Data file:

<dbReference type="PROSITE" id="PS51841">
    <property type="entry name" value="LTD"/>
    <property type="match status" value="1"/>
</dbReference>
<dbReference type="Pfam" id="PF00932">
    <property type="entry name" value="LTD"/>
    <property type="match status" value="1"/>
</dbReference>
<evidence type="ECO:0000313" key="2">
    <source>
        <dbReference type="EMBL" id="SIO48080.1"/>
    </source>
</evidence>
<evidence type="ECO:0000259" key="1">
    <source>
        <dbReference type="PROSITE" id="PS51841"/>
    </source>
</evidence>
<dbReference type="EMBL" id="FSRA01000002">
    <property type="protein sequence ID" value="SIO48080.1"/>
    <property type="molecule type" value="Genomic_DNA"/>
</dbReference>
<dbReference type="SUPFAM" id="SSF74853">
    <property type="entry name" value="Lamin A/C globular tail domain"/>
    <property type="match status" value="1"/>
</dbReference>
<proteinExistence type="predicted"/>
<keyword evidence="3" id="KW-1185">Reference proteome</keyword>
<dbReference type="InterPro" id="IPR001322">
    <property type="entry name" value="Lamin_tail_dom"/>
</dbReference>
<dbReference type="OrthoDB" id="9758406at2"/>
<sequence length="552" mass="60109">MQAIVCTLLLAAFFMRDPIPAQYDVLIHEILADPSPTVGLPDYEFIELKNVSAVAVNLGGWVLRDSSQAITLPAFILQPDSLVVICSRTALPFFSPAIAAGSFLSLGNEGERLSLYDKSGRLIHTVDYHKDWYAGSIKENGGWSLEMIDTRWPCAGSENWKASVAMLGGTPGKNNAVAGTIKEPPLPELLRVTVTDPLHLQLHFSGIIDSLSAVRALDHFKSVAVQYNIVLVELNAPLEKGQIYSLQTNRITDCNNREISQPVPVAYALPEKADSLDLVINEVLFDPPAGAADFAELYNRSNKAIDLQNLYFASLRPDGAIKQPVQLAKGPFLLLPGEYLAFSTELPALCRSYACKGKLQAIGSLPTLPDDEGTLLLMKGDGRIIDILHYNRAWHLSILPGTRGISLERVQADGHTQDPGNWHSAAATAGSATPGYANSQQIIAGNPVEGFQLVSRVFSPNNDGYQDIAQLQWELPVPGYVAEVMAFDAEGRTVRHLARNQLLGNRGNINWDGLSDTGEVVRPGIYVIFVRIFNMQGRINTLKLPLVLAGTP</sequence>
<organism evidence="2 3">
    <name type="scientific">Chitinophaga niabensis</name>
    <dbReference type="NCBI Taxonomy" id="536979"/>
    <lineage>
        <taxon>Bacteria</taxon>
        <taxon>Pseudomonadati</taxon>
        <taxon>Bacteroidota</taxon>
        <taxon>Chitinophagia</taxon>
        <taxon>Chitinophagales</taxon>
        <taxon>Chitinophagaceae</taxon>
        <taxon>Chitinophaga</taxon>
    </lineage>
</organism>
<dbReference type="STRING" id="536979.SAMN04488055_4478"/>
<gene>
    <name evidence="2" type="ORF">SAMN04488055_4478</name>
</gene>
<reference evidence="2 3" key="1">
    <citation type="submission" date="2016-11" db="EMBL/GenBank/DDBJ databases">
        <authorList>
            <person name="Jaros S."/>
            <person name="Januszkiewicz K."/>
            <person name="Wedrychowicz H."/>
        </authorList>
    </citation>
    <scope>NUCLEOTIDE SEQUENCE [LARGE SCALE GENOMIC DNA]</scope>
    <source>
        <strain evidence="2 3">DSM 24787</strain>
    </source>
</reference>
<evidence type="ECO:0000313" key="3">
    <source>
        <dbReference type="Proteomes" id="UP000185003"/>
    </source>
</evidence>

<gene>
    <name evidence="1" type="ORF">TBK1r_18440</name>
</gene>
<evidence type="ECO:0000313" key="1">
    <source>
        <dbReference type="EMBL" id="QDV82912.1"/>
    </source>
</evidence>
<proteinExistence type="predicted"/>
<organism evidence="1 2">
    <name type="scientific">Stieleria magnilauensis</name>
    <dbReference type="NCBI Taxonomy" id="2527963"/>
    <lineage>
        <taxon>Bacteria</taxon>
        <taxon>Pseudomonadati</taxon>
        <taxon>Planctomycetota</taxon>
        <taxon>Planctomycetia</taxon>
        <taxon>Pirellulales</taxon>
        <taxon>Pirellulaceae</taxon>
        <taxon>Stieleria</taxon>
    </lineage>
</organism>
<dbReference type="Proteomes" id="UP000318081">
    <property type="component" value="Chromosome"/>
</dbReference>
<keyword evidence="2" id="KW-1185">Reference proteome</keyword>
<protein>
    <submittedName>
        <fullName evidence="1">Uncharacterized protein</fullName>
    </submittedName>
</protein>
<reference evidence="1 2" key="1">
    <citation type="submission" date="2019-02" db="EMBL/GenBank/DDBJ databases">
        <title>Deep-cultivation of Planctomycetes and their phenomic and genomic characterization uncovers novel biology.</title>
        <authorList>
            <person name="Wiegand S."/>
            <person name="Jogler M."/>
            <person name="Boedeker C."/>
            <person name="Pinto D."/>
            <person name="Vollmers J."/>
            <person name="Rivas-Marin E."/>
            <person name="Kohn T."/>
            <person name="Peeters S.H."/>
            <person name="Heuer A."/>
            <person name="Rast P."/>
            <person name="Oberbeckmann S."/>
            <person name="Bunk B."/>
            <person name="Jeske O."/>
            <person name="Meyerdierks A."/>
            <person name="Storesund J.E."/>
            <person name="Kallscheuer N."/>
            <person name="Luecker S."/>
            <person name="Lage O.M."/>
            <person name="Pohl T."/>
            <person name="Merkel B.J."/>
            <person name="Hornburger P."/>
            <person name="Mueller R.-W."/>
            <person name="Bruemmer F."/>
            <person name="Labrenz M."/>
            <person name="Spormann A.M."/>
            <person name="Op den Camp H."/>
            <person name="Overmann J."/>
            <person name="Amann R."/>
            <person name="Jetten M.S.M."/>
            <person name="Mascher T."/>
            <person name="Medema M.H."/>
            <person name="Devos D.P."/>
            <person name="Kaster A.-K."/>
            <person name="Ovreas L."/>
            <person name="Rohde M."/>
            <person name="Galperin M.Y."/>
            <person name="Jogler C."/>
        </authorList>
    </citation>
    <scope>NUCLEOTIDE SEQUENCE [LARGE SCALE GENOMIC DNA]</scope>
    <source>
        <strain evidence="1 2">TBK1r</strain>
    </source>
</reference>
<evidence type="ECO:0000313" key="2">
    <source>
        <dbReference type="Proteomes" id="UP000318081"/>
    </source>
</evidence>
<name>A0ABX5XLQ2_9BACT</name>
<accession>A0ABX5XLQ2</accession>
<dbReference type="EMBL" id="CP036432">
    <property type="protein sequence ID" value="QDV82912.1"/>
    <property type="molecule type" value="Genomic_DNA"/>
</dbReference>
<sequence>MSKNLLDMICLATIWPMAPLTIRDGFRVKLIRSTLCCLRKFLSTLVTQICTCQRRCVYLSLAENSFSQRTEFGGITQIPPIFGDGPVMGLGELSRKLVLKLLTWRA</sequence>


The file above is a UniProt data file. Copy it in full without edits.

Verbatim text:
<dbReference type="PROSITE" id="PS51841">
    <property type="entry name" value="LTD"/>
    <property type="match status" value="1"/>
</dbReference>
<dbReference type="Pfam" id="PF00932">
    <property type="entry name" value="LTD"/>
    <property type="match status" value="1"/>
</dbReference>
<evidence type="ECO:0000313" key="2">
    <source>
        <dbReference type="EMBL" id="SIO48080.1"/>
    </source>
</evidence>
<evidence type="ECO:0000259" key="1">
    <source>
        <dbReference type="PROSITE" id="PS51841"/>
    </source>
</evidence>
<dbReference type="EMBL" id="FSRA01000002">
    <property type="protein sequence ID" value="SIO48080.1"/>
    <property type="molecule type" value="Genomic_DNA"/>
</dbReference>
<dbReference type="SUPFAM" id="SSF74853">
    <property type="entry name" value="Lamin A/C globular tail domain"/>
    <property type="match status" value="1"/>
</dbReference>
<proteinExistence type="predicted"/>
<keyword evidence="3" id="KW-1185">Reference proteome</keyword>
<dbReference type="InterPro" id="IPR001322">
    <property type="entry name" value="Lamin_tail_dom"/>
</dbReference>
<dbReference type="OrthoDB" id="9758406at2"/>
<sequence length="552" mass="60109">MQAIVCTLLLAAFFMRDPIPAQYDVLIHEILADPSPTVGLPDYEFIELKNVSAVAVNLGGWVLRDSSQAITLPAFILQPDSLVVICSRTALPFFSPAIAAGSFLSLGNEGERLSLYDKSGRLIHTVDYHKDWYAGSIKENGGWSLEMIDTRWPCAGSENWKASVAMLGGTPGKNNAVAGTIKEPPLPELLRVTVTDPLHLQLHFSGIIDSLSAVRALDHFKSVAVQYNIVLVELNAPLEKGQIYSLQTNRITDCNNREISQPVPVAYALPEKADSLDLVINEVLFDPPAGAADFAELYNRSNKAIDLQNLYFASLRPDGAIKQPVQLAKGPFLLLPGEYLAFSTELPALCRSYACKGKLQAIGSLPTLPDDEGTLLLMKGDGRIIDILHYNRAWHLSILPGTRGISLERVQADGHTQDPGNWHSAAATAGSATPGYANSQQIIAGNPVEGFQLVSRVFSPNNDGYQDIAQLQWELPVPGYVAEVMAFDAEGRTVRHLARNQLLGNRGNINWDGLSDTGEVVRPGIYVIFVRIFNMQGRINTLKLPLVLAGTP</sequence>
<organism evidence="2 3">
    <name type="scientific">Chitinophaga niabensis</name>
    <dbReference type="NCBI Taxonomy" id="536979"/>
    <lineage>
        <taxon>Bacteria</taxon>
        <taxon>Pseudomonadati</taxon>
        <taxon>Bacteroidota</taxon>
        <taxon>Chitinophagia</taxon>
        <taxon>Chitinophagales</taxon>
        <taxon>Chitinophagaceae</taxon>
        <taxon>Chitinophaga</taxon>
    </lineage>
</organism>
<dbReference type="STRING" id="536979.SAMN04488055_4478"/>
<gene>
    <name evidence="2" type="ORF">SAMN04488055_4478</name>
</gene>
<reference evidence="2 3" key="1">
    <citation type="submission" date="2016-11" db="EMBL/GenBank/DDBJ databases">
        <authorList>
            <person name="Jaros S."/>
            <person name="Januszkiewicz K."/>
            <person name="Wedrychowicz H."/>
        </authorList>
    </citation>
    <scope>NUCLEOTIDE SEQUENCE [LARGE SCALE GENOMIC DNA]</scope>
    <source>
        <strain evidence="2 3">DSM 24787</strain>
    </source>
</reference>
<evidence type="ECO:0000313" key="3">
    <source>
        <dbReference type="Proteomes" id="UP000185003"/>
    </source>
</evidence>

<gene>
    <name evidence="1" type="ORF">TBK1r_18440</name>
</gene>
<evidence type="ECO:0000313" key="1">
    <source>
        <dbReference type="EMBL" id="QDV82912.1"/>
    </source>
</evidence>
<proteinExistence type="predicted"/>
<organism evidence="1 2">
    <name type="scientific">Stieleria magnilauensis</name>
    <dbReference type="NCBI Taxonomy" id="2527963"/>
    <lineage>
        <taxon>Bacteria</taxon>
        <taxon>Pseudomonadati</taxon>
        <taxon>Planctomycetota</taxon>
        <taxon>Planctomycetia</taxon>
        <taxon>Pirellulales</taxon>
        <taxon>Pirellulaceae</taxon>
        <taxon>Stieleria</taxon>
    </lineage>
</organism>
<dbReference type="Proteomes" id="UP000318081">
    <property type="component" value="Chromosome"/>
</dbReference>
<keyword evidence="2" id="KW-1185">Reference proteome</keyword>
<protein>
    <submittedName>
        <fullName evidence="1">Uncharacterized protein</fullName>
    </submittedName>
</protein>
<reference evidence="1 2" key="1">
    <citation type="submission" date="2019-02" db="EMBL/GenBank/DDBJ databases">
        <title>Deep-cultivation of Planctomycetes and their phenomic and genomic characterization uncovers novel biology.</title>
        <authorList>
            <person name="Wiegand S."/>
            <person name="Jogler M."/>
            <person name="Boedeker C."/>
            <person name="Pinto D."/>
            <person name="Vollmers J."/>
            <person name="Rivas-Marin E."/>
            <person name="Kohn T."/>
            <person name="Peeters S.H."/>
            <person name="Heuer A."/>
            <person name="Rast P."/>
            <person name="Oberbeckmann S."/>
            <person name="Bunk B."/>
            <person name="Jeske O."/>
            <person name="Meyerdierks A."/>
            <person name="Storesund J.E."/>
            <person name="Kallscheuer N."/>
            <person name="Luecker S."/>
            <person name="Lage O.M."/>
            <person name="Pohl T."/>
            <person name="Merkel B.J."/>
            <person name="Hornburger P."/>
            <person name="Mueller R.-W."/>
            <person name="Bruemmer F."/>
            <person name="Labrenz M."/>
            <person name="Spormann A.M."/>
            <person name="Op den Camp H."/>
            <person name="Overmann J."/>
            <person name="Amann R."/>
            <person name="Jetten M.S.M."/>
            <person name="Mascher T."/>
            <person name="Medema M.H."/>
            <person name="Devos D.P."/>
            <person name="Kaster A.-K."/>
            <person name="Ovreas L."/>
            <person name="Rohde M."/>
            <person name="Galperin M.Y."/>
            <person name="Jogler C."/>
        </authorList>
    </citation>
    <scope>NUCLEOTIDE SEQUENCE [LARGE SCALE GENOMIC DNA]</scope>
    <source>
        <strain evidence="1 2">TBK1r</strain>
    </source>
</reference>
<evidence type="ECO:0000313" key="2">
    <source>
        <dbReference type="Proteomes" id="UP000318081"/>
    </source>
</evidence>
<name>A0ABX5XLQ2_9BACT</name>
<accession>A0ABX5XLQ2</accession>
<dbReference type="EMBL" id="CP036432">
    <property type="protein sequence ID" value="QDV82912.1"/>
    <property type="molecule type" value="Genomic_DNA"/>
</dbReference>
<sequence>MSKNLLDMICLATIWPMAPLTIRDGFRVKLIRSTLCCLRKFLSTLVTQICTCQRRCVYLSLAENSFSQRTEFGGITQIPPIFGDGPVMGLGELSRKLVLKLLTWRA</sequence>